Locks, Dam, cost-benefit, River, environmental impact statement, regulations, replacement, planning, post-authorization, traffic, environmental, rehabilitation, railroads, public meeting, authorization, water resources, barge, waterways, Principles, Engineers, appellants', studies, Resources, Hearings, pre-authorization, recommended, Memorandum, fulfilled, courts, Planning Act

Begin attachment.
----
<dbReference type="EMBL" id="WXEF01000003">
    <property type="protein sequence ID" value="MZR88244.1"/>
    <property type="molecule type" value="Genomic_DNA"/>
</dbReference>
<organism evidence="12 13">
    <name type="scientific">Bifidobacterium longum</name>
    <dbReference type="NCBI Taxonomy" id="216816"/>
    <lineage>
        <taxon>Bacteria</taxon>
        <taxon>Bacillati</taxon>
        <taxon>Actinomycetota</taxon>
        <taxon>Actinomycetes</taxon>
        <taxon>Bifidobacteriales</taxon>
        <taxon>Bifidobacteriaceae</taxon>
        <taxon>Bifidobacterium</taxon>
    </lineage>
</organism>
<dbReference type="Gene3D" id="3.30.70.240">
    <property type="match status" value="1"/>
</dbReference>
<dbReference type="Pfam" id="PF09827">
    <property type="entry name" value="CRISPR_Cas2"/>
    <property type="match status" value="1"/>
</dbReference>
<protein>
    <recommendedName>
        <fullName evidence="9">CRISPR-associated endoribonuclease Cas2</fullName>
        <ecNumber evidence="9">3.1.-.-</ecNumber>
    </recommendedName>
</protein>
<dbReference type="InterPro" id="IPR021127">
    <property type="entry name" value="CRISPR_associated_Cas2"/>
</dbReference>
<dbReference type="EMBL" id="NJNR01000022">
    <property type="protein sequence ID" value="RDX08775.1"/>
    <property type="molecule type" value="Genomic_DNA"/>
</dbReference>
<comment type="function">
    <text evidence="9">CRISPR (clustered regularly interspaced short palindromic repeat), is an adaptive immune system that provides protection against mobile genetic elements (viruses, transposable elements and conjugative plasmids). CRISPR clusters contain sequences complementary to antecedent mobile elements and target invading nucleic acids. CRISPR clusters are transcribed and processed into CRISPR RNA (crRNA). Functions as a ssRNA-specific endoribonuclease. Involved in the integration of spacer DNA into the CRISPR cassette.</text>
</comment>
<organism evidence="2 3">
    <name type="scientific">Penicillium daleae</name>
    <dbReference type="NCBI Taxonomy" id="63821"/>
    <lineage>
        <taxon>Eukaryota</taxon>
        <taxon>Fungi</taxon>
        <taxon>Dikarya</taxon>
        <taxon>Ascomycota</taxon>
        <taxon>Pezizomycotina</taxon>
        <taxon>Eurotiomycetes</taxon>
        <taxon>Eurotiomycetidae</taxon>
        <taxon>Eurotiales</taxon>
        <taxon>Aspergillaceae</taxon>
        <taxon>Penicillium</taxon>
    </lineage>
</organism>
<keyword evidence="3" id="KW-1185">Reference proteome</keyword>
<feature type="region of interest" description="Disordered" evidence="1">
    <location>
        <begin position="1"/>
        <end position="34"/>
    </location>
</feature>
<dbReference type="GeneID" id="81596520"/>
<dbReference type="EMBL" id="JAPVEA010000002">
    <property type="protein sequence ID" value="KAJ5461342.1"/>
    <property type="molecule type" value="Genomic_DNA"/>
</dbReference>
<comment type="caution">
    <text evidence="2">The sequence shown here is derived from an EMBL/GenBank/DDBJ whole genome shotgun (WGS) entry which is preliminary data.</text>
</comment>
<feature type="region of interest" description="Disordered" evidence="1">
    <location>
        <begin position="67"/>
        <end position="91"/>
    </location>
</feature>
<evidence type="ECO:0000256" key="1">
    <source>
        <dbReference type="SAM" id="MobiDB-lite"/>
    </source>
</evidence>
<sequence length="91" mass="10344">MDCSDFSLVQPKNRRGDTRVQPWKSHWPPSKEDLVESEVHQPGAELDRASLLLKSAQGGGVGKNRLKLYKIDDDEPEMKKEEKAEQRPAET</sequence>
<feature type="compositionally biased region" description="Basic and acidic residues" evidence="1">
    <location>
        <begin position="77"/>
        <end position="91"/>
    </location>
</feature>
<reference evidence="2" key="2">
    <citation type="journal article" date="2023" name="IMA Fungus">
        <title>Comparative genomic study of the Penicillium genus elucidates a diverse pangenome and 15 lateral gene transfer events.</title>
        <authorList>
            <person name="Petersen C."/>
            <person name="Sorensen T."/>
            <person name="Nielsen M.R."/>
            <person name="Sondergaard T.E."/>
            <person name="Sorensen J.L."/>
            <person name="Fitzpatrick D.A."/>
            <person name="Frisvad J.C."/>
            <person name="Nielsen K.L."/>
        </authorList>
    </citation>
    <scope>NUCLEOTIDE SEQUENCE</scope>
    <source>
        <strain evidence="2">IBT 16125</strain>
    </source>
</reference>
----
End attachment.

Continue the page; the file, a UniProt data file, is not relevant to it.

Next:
Transportation Law, Water Transportation, Waterways, Administrative Law, Judicial Review, Reviewability, General Overview, Constitutional Law, Fundamental Rights, Procedural Due Process, Scope of Protection, Governments, Federal Government, Employees & Officials, Labor & Employment Law, Employee Privacy, Disclosure of Employee Information, Public Employees, Substantive Due Process, Scope, Agency Rulemaking, Formal Rulemaking, Agency Adjudication, Hearings, Right to Hearing, Statutory Rights, Informal Agency Action, Standards of Review, De Novo Standard of Review, Civil Procedure, Appeals, De Novo Review, Substantial Evidence, Governmental Information, Public Information, Environmental Law, Natural Resources & Public Lands, National Environmental Policy Act, Remedies, Business & Corporate Compliance, Environmental Law, Assessment & Information Access, Environmental Impact Statements, Legislation, Expiration, Repeal & Suspension, International Trade Law, Trade Agreements, Environmental Provisions, Endangered Species, Fish & Fishing Rights, Administrative Record, Administrative Proceedings & Litigation, Judicial Review, Factual Determinations, Reviewable Agency Action, Environmental Assessments, Discovery, Privileged Communications, Arbitrary & Capricious Standard of Review, Mississippi River